The canals were instrumented using Protaper instruments (Dentsply Maillefer, Ballaigues, Switzerland). A 5.2% solution of sodium hypochlorite and 17% EDTA were used alternatively as irrigants, at each change of file. Final irrigation was done using 2% chlorhexidine. The canals were dried with absorbent paper points (Dentsply, DeTrey, Konstanz, Germany) and obturated using Protaper gutta percha with AH Plus sealer (Dentsply, DeTrey, Konstanz, Germany). The final radiograph showed two well-obturated canals as shown in [Figure 2b]. After completion of root canal treatment, the tooth was restored using resin composite (3M ESPE, A G Seefeld, Germany).
Proper diagnosis and identification of the number of roots and root canals are key to the success of endodontic treatment. The studies of Greene, Hess, and Vertucci revealed 13%, 15%, and 18% of two canals in the single root of mandibular canines, respectively. The occurrence of two roots and two separate root canals in mandibular canine is a rare entity and the literature search has revealed 5%, 1%, and 1.2% cases with two roots and two root canals, respectively. D’Arcangelo et al. also presented two cases of mandibular canines with two roots and two root canals.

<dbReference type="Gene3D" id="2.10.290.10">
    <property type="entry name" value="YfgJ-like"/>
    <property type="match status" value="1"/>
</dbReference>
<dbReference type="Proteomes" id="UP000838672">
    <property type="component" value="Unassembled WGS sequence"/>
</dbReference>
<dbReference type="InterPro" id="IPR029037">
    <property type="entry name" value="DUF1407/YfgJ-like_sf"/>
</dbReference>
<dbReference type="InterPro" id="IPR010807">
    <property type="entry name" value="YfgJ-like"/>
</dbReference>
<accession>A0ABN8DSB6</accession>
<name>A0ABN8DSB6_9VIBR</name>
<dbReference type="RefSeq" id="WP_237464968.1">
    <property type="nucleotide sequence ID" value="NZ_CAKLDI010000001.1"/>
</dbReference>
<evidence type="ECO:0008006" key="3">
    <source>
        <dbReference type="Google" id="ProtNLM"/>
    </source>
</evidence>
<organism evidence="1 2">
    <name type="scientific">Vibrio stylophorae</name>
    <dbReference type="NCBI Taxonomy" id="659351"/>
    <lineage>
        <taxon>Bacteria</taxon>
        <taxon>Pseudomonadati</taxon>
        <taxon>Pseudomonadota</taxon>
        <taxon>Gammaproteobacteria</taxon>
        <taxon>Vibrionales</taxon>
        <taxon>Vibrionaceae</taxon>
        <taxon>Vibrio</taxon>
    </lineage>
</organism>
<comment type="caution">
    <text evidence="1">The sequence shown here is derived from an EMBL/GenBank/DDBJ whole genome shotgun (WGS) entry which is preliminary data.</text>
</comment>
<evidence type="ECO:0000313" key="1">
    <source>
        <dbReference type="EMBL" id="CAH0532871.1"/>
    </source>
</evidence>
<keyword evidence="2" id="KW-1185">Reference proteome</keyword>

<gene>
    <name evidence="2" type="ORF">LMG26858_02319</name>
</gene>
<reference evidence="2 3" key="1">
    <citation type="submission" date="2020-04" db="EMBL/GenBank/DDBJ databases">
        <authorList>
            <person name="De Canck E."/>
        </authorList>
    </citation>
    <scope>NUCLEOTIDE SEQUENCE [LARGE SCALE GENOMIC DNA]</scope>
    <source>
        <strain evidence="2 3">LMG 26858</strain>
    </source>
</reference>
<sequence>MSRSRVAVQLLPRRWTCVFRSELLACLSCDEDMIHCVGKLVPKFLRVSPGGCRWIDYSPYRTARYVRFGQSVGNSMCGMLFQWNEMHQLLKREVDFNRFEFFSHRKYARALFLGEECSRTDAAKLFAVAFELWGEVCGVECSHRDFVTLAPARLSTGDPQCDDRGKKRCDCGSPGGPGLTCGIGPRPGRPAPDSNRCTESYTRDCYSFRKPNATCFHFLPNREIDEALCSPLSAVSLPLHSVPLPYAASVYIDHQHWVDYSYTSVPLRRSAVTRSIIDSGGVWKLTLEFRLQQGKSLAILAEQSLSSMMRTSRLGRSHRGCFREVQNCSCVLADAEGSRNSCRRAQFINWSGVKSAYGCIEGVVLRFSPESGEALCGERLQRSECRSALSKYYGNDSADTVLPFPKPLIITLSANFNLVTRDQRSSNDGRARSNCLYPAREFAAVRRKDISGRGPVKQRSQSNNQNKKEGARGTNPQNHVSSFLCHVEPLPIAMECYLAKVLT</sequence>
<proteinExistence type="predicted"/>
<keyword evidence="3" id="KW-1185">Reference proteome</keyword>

The intraoral periapical radiographs play an important role in identifying the internal anatomy of the tooth. Multiple angulated radiographs aid in locating unusual anatomical variations in the form of extra roots/canals. However, the inherent drawbacks of periapical radiography such as superimposition and two-dimensional images warrant their use in cases of unusual anatomy.
More recently, CBCT has become a boom in the field of endodontics to identify the variations in the tooth from norm, curvature, bifurcation, and to determine accurate length of the tooth in both sagittal and axial planes compared to conventional radiographs to obtain optimal success in conventional root canal therapy.
This paper also presents the successful management of mandibular canine with two roots and two separate canals. Given rarity, such cases should be reported thereby enabling the clinicians to keep in mind the normal root morphology and anatomical variations.
Clinicians should be aware of anatomical aberrations in the teeth; they are treating and should never assume that root canal morphology is simple. Although mandibular canines have a single root and single root canal, the search for a second canal or second root must be taken into consideration. Careful radiographic interpretation with different angulations and high-end diagnostic images may also prove vital in cases of unusual root canal morphology.
Declaration of patient consent
The authors certify that they have obtained all appropriate patient consent.
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Conflicts of interest
Author Dr. Akanksha Bhatt is on the Editorial Board of the journal.